Friday, July 22, 2011

All Fluff?

I’ve never heard of such an idea. Is he saying what I think he’s saying?

The fears in Downing Street came as Lord Macdonald, the former director of public prosecutions, hit back at a suggestion by former attorney general Lord Goldsmith that he had questions to answer over the failure to widen the phone hacking inquiry in 2006. Macdonald said: "What you can't do in a case is have 100, 200 or 300 counts on the indictment. The judge just wouldn't stand for it. What you do – and this is conventional charging strategy – is you put sample counts on.

"So Clive Goodman [former NoW royal editor] and Glenn Mulcaire [private investigator hired by the NoW] were charged. What the prosecutor [Carmen Dowd] did was select four victims and each one was representative of a sub-group. So you had one member of the royal family, one celebrity, one sportsman, one actress. That count was representative of all the other stuff. These are called sample counts."

UK Guardian

That’s pretty convenient for the perpetrator of the crime then, isn’t it? It’s your lucky day…there’s only room on this indictment for four counts.

After reading this oh-so-British article (really, you should read it just for the fun of the prose), I'm thinking James Murdoch isn't sweating about having lied to the committee.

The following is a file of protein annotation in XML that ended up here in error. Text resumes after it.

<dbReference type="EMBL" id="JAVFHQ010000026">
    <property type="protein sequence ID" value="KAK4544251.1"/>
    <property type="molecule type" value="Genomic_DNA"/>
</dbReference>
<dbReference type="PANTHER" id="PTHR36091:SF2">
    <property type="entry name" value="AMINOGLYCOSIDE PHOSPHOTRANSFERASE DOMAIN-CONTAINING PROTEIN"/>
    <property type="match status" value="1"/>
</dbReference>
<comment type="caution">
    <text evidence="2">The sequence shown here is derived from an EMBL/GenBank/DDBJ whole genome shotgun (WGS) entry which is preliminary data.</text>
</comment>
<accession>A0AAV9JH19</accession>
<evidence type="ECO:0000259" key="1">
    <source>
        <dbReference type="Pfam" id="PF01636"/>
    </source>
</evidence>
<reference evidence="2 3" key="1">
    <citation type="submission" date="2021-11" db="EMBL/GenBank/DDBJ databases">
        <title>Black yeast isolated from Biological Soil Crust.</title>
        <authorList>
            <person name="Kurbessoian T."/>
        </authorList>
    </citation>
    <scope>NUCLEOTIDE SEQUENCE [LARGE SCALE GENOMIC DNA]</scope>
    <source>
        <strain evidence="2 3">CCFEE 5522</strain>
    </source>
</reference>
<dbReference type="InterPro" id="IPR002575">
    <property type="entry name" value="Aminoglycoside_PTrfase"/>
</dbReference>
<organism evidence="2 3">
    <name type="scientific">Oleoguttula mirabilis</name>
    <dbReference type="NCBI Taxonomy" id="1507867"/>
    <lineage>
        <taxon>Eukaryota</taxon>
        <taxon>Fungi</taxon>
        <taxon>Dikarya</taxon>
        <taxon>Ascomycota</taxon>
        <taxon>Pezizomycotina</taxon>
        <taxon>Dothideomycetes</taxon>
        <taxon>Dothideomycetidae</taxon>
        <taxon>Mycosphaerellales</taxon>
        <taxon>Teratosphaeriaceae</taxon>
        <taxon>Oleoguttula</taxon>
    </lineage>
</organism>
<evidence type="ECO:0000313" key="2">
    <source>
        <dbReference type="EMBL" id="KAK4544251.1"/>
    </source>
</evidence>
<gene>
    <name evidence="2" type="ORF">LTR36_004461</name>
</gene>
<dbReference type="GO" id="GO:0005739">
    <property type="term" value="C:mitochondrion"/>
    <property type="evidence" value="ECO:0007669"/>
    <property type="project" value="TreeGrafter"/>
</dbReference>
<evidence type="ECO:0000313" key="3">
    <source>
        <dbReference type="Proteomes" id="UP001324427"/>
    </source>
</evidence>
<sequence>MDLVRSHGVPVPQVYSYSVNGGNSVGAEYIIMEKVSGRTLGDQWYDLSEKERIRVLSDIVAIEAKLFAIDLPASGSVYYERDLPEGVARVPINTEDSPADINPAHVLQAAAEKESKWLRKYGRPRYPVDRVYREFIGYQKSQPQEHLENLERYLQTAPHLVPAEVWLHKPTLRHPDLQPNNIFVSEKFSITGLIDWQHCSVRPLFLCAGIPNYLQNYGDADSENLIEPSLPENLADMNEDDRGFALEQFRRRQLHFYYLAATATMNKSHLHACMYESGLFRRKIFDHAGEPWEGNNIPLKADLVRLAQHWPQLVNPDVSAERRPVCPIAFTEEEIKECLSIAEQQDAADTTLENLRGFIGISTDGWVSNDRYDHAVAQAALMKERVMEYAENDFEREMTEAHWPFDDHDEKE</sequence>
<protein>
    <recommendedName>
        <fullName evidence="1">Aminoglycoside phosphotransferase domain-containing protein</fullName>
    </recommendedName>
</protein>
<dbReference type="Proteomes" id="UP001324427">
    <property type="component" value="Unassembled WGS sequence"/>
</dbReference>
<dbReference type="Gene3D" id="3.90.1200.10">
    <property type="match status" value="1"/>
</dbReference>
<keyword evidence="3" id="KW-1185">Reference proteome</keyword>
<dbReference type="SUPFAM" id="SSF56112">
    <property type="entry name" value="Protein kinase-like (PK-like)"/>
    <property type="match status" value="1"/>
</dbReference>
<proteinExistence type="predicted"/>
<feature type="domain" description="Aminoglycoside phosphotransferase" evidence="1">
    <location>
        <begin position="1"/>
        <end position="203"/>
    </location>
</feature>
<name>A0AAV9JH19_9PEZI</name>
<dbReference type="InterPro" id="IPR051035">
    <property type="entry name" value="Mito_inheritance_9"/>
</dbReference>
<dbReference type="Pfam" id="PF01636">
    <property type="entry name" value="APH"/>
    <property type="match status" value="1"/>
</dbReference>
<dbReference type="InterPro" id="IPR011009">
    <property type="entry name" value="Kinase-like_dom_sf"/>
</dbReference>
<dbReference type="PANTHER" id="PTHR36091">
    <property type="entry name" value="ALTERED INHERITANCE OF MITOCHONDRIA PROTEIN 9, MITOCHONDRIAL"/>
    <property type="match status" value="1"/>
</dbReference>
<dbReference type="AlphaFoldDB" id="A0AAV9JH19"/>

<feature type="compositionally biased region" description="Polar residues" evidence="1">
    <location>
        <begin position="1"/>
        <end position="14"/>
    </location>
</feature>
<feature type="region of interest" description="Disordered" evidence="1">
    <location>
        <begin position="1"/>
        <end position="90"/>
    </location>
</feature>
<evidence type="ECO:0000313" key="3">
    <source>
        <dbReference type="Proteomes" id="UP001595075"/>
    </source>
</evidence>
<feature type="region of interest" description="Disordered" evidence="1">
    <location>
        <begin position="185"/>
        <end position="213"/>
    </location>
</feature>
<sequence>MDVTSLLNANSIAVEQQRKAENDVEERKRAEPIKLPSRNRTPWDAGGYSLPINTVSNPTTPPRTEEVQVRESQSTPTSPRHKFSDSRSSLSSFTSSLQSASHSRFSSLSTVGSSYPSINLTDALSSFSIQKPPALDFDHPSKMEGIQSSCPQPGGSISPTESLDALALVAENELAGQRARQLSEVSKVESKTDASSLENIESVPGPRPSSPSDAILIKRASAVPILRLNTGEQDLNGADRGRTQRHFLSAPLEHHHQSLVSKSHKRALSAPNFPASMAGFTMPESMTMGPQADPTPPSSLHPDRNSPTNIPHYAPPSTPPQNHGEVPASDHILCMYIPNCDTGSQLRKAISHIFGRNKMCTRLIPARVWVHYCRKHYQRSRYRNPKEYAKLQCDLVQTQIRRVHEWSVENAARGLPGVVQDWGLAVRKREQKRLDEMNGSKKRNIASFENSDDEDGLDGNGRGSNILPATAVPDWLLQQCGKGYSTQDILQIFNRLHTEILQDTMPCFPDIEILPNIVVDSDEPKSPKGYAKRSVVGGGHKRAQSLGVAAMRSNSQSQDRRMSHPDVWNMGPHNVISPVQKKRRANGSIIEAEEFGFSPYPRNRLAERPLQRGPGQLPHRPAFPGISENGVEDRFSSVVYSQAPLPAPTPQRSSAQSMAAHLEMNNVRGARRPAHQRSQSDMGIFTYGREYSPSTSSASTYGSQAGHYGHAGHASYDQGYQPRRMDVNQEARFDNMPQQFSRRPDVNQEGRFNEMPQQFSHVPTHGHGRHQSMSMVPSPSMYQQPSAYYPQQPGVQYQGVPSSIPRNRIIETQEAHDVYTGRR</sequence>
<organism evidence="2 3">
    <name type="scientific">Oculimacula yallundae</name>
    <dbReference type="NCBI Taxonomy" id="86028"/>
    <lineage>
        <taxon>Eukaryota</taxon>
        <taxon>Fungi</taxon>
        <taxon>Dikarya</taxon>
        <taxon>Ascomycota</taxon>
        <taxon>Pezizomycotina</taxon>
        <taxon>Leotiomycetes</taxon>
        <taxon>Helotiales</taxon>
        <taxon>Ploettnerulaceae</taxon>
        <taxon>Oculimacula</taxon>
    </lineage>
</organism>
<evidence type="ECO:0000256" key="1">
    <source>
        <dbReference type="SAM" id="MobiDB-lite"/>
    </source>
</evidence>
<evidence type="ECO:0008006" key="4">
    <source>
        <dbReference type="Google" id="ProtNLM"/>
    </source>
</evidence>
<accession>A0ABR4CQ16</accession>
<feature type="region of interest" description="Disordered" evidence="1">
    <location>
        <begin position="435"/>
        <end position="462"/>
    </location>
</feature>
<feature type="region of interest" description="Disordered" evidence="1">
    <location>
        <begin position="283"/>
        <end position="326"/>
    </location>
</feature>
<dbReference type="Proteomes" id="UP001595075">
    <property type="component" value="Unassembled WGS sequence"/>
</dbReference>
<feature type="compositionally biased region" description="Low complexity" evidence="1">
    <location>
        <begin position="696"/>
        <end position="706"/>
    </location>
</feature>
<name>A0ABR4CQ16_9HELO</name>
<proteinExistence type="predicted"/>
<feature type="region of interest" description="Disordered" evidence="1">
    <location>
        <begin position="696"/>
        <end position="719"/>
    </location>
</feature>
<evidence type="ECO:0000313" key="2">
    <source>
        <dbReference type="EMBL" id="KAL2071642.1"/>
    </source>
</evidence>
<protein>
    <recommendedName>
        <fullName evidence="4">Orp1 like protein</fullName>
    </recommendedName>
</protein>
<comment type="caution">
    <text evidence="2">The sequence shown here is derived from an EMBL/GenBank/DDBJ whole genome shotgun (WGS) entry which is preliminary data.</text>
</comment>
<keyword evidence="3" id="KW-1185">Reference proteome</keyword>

Imprisonment or a substantial fine could theoretically be imposed as a punishment by parliament on anyone who told lies in evidence to a select committee. Misleading MPs, or refusing to answer a summons to appear at a session, would be a "contempt of the House" and referred to the committee on standards and privileges. Any offender would be summoned to the bar of the Commons.


The last time the Commons attempted to reprimand anyone at the bar of the house was in 1957 when the Sunday Express editor John Junor was criticised after offending MPs by publishing an editorial accusing them of abusing their petrol allowances. "Such a sanction would now appear high-handed," a recent standard and privileges committee report acknowledged.


.It is extraordinarily rare, however, for witnesses to be asked to swear in advance that what they are about to say was "the truth, the whole truth and nothing but the truth".


The last time the House of Commons imprisoned someone who was not an MP, except overnight in the custody of the Serjeant at Arms for disorderly conduct in the galleries, was as long ago as 1880 (for failing to attend as a witness).

....but hey, do what you will anyway.

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